General · Language · Problem

What the heck is the holographic principle?

Time to jot down some notes about the Holographic Principle [1]. Something which I’ve been encountering in articles over the years. Typically in reading about string theory and quantum gravity. And black holes.

But lately, in particular, in recasting (so-called) fundamantal particles as higher dimensional localizations in space-time. So that each represents just the “surface” of a higher dimensional “volume.”[2]

Wiki’s article is a place to start. Lots of esoteric terminolgy, however.

The holographic principle is a tenet of string theories and a supposed property of quantum gravity that states that the description of a volume of space can be thought of as encoded on a lower-dimensional boundary to the region … [as] inspired by black hole thermodynamics … that the informational content of all the objects that have fallen into the hole might be entirely contained in surface fluctuations of the event horizon.

Actually, this post was inspired by a NASA Astronomy Picture of the Day.

• NASA > APOD > “The Holographic Principle and a Teapot” (October 3, 2021)

(Image caption) Explanation: Sure, you can see the 2D rectangle of colors, but can you see deeper? Counting color patches in the featured image, you might estimate that the most information that this 2D digital image can hold is about 60 (horizontal) x 50 (vertical) x 256 (possible colors) = 768,000 bits.

However, the yet-unproven Holographic Principle states that, counter-intuitively, the information in a 2D panel can include all of the information in a 3D room that can be enclosed by the panel.

The principle derives from the idea that the Planck length, the length scale where quantum mechanics begins to dominate classical gravity, is one side of an area that can hold only about one bit of information.

The limit was first postulated by physicist Gerard ‘t Hooft in 1993.

It can arise from generalizations from seemingly distant speculation that the information held by a black hole is determined not by its enclosed volume but by the surface area of its event horizon.

The term “holographic” arises from a hologram analogy where three-dimension images are created by projecting light through a flat screen.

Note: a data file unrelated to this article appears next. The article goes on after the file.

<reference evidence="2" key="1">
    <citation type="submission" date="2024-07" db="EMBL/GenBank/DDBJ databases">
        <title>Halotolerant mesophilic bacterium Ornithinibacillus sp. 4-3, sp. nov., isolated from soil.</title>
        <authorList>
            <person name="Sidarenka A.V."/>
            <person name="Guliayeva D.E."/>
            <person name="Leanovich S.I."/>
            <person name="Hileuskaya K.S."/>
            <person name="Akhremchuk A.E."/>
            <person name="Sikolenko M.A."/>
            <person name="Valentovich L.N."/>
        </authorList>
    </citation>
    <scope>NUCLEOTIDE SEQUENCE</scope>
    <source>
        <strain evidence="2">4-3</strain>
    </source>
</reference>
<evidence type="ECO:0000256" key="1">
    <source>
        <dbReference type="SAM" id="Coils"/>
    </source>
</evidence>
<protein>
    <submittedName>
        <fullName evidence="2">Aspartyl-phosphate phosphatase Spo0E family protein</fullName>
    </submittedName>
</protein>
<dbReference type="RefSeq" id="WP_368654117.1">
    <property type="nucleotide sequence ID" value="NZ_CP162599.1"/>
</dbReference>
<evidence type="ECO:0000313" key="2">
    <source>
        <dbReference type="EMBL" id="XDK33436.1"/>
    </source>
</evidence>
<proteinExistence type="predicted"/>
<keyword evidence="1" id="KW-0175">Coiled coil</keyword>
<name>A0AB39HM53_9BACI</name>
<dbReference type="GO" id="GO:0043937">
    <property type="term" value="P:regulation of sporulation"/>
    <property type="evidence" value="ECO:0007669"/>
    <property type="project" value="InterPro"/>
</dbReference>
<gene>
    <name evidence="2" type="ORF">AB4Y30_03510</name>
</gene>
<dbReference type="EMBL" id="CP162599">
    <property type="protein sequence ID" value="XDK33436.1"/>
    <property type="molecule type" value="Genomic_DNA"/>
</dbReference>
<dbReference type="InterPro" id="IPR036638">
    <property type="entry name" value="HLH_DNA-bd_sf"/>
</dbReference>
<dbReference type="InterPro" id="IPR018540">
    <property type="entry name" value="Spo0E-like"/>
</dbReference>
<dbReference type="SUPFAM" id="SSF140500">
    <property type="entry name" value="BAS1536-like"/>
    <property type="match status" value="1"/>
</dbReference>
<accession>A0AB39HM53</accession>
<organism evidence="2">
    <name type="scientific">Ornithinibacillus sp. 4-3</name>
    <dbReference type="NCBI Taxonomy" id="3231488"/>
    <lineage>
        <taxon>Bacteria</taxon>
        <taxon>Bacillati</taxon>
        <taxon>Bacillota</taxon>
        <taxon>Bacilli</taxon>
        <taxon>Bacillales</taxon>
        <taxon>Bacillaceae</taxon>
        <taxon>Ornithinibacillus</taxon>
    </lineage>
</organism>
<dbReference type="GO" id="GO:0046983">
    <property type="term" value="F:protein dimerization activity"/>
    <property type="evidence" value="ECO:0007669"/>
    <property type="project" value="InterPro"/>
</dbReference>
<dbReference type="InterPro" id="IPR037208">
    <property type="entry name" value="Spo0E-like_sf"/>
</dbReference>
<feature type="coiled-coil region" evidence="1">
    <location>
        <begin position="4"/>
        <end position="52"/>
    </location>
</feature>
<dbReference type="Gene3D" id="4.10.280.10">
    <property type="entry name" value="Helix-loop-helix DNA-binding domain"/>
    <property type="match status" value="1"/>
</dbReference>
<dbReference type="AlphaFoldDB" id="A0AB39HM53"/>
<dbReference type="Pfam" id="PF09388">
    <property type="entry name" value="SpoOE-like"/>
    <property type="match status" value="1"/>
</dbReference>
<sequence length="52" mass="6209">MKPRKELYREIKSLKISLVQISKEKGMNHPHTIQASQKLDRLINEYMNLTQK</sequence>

Beware, some people staring at the featured image … might claim it encodes a three-dimensional teapot. [Huh?]

Perhaps there’re some helpful visualizations for mere mortals? To be determined.


[1] Which I started in October 2021. And a recent article reminded me of the topic once again.

[2] As Sabine Hossenfelder notes in her book Lost in Math:

Or Leonard Susskind, who claimed in a 2015 interview that “almost all working high-energy theoretical physicists are convinced some sort of extra dimensions are needed to explain the complexity of elementary particles.” – Hossenfelder, Sabine. Lost in Math (p. 157). Basic Books. Kindle Edition.

Imagine – in the Grid – twisty defects. Their “surface” properties, for example, may be mass, spin, and / or charge. But the “volume” of these localizations is a (gradient) pattern of kinked energy.

As an analogy (for lack of a better one), I often get kinks in my garden hoses, which are not fully relaxed even after years of use. Due to unresolved circular stress in coils of the hose (or between segments of the hose), as the hose is extended across my yard.

Perhaps these kinks act like topological solitons or “torons” as in old-fashioned coiled telephone handset cords. Points where a seamless transition is impossible. And energetic interaction is required to remove a kink by untwisting the hose (which may just pass the stress down the line). A kink does not naturally relax (decay) or become undone or de-tangled.